Inspire someone: love what you do

by Teri Fritsma

When’s the last time you met someone who really inspired you?

For me, it was last week.  My dad was visiting from out of town and we decided to fix up my daughter’s backyard playhouse.  We went to a big box home improvement store (I’ll let you guess which one) to buy some lumber.  I must tell you, I’m not inspired in any way by home improvement projects.  I get overwhelmed by the options, and I don’t know the difference between plywood and particle board.

But there I was, shopping for lumber (and pretty beat, mind you, after a long day at work).  A minute after entering the store, we were greeted by a lumber specialist named Jake.  

 And here’s the inspiring part:  Jake loved his job.

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What you need to know about salary data

by Teri Fritsma

When exploring careers or evaluating a job offer, one of the first questions you might have is, “what’s the pay?”  Salary info can help you decide if an occupation will give you the lifestyle you want, if taking out a loan for your education will ultimately pay off, or if a wage you’ve been offered is in the right ballpark.  Here’s what you need to know when using salary data.

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College loan forgiveness and repayment programs

by Shirley Fenlason

Have you heard of college loan forgiveness or repayment programs? Whether you’re a college student or graduate, they’re definitely worth checking out. If you meet the loan and program-specific criteria, these programs may help you restructure or even reduce your college debt.

On April 15, I read a article, Get a job, ditch your student loans, which highlighted student loan forgiveness programs. The piece focuses on programs that are part of the College Cost Reduction and Access Act of 2007.

The Income-Based Repayment (IBR) program is based on your family size and income with a payment cap of 15% of your monthly disposable income. If you make these payments for 25 years, your remaining student loan balance is forgiven. Though the program doesn’t start until July 2009, you can sign up for email updates now.

The Public Service Loan Forgiveness (PSLF) is for Direct Loan borrowers who are employed in full-time public service. As long as you remain in qualifying full-time public service while making 120 payments over the course of ten years (beginning after October 1, 2007), your remaining student loan balance is forgiven. is a great resource for student loan forgiveness/repayment programs. It lists specific criteria and benefits by categories and programs along with contact information. For instance, if you serve with AmeriCorps for one year, you can earn $4,725 in student loan repayment. Programs are available for student loan borrowers doing volunteer work, serving in the Army National Guard, teaching, or working in the medical or legal professions. Criteria vary per program so be sure to do your research!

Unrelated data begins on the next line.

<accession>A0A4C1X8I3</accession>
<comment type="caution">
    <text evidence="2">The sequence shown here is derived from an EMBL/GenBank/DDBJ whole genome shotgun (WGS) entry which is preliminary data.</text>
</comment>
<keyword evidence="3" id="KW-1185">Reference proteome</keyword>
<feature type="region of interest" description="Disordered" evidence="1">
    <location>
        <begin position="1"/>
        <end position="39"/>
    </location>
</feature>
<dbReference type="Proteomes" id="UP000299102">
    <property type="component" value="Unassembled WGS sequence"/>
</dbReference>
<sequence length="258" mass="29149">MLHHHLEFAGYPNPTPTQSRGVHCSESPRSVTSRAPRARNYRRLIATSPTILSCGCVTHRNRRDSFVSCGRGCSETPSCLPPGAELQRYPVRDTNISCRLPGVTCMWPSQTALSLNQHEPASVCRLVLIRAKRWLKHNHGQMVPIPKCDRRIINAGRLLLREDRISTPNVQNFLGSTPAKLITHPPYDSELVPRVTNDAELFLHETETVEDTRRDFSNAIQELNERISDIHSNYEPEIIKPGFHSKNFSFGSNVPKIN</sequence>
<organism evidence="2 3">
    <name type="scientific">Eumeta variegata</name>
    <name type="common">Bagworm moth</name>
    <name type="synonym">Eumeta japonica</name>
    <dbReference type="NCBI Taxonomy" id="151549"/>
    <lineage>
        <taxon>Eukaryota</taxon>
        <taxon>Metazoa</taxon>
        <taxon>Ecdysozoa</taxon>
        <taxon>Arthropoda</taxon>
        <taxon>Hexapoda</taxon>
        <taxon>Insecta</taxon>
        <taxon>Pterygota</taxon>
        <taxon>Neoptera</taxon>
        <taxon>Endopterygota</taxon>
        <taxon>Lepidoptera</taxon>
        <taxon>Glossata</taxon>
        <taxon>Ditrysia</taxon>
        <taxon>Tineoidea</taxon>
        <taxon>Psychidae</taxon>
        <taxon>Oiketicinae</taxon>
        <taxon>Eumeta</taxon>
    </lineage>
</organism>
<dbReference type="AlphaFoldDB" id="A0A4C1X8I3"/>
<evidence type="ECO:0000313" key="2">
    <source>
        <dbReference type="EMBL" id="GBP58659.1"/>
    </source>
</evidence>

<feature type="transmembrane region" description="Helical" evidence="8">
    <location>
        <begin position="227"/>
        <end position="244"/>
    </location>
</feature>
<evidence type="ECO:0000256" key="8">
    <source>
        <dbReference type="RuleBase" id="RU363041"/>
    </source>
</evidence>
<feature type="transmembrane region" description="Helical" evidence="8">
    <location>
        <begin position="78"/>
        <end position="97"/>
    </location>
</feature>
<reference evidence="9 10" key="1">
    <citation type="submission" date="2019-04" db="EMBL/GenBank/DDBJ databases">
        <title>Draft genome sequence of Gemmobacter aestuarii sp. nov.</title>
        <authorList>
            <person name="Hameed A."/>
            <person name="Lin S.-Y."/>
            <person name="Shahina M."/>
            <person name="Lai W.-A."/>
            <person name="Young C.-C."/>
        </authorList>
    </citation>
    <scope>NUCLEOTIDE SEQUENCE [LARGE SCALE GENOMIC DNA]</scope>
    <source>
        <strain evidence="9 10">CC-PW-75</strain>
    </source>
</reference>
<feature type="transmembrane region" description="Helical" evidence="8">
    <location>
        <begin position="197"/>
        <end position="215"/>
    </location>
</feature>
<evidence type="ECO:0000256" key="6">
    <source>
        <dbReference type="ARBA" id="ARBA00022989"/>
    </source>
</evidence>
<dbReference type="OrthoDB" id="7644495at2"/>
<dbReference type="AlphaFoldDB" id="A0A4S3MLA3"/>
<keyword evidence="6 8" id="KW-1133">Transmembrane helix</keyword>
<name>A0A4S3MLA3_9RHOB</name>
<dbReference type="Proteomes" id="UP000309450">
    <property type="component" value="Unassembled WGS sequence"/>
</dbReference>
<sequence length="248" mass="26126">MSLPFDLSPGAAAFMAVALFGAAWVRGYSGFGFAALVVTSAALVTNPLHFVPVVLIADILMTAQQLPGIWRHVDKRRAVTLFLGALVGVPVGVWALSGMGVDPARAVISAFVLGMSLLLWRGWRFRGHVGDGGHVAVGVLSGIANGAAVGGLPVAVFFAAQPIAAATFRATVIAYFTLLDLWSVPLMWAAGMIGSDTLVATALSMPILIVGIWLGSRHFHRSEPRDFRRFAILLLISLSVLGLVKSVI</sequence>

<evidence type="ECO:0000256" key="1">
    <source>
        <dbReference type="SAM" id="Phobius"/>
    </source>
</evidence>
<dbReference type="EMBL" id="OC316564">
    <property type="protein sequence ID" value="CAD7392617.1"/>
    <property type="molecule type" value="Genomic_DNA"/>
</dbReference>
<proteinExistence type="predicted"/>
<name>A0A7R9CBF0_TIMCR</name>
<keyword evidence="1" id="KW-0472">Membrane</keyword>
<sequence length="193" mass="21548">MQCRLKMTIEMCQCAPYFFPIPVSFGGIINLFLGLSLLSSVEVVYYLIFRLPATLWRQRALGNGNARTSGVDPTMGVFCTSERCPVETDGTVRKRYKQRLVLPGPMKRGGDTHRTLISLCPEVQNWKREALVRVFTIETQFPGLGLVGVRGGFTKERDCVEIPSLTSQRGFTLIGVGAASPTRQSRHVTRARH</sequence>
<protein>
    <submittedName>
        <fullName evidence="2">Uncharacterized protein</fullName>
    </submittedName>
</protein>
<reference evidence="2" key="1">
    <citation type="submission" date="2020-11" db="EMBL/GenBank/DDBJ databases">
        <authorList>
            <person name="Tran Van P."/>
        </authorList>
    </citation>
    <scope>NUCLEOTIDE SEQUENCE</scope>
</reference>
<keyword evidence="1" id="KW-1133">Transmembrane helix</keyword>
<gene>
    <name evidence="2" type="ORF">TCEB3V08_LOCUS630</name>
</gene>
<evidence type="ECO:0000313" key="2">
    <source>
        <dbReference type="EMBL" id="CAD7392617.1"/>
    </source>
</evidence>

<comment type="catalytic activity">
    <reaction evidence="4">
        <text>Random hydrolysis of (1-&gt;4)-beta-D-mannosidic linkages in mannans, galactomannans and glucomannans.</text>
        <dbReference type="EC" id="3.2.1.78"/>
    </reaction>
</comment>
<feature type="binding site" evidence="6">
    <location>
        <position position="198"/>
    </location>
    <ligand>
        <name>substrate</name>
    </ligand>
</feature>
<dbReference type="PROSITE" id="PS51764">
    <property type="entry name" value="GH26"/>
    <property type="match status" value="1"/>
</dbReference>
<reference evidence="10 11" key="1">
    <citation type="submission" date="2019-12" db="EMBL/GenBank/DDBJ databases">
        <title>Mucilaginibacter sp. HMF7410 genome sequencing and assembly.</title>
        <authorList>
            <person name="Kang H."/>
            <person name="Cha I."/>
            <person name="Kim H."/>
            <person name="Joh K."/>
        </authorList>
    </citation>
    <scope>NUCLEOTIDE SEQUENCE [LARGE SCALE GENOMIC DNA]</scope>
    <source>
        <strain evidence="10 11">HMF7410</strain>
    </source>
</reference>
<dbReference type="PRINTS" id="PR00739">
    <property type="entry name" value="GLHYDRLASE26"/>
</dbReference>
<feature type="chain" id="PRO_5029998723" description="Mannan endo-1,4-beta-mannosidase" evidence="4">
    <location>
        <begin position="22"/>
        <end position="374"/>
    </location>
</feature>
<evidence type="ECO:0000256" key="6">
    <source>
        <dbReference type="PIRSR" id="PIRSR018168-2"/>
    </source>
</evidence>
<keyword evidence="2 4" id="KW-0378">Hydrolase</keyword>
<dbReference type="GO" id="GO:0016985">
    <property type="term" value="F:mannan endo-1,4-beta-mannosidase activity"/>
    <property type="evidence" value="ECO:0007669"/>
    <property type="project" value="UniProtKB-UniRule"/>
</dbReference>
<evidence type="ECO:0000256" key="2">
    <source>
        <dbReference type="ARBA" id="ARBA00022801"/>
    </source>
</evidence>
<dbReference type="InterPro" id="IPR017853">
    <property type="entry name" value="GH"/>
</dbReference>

Employment fact of the day: April 14, 2009

by Teri Fritsma

Is this a “he-cession”?

Men appear to be more at risk for layoffs than women these days.  Nationally, men’s unemployment is increasing faster than women’s.  Since March of last year, the male unemployment rate increased from 4.6% to 8.8%, while the female rate increased from 5.0% to 7.5%.

There are some theories floating out there about why this might be.  What do you think?

5 ways to be a better co-worker (and make your team stronger)

by Teri Fritsma  

I just read “What Strong Teams Have in Common” by Tom Rath and Barry Conchie, published in the Gallup Management Journal.  It’s a fun read, and offers some interesting (and surprising) findings about what makes work teams successful.  The article is about teams, not individuals — but it offers good food for thought if you’re interested in being a better co-worker and making your team stronger.


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Employment fact of the day: April 10, 2008

by Teri Fritsma  

Hot off the presses!

The Minnesota Department of Employment and Economic Development (DEED) just released its new list of Occupations in Demand.  This list is published twice a year and has gotten some good national attentionWhat’s great about the list is that it’s the most direct and accurate measure we have of the current demand in different occupations in Minnesota and 13 regions around the state.

Here are the top five occupations in demand in Minnesota (click on the link to view each occupation’s detailed profile):

Registered Nurses

Home Health Aides

Nursing Aides, Orderlies, and Attendants


General Office Clerks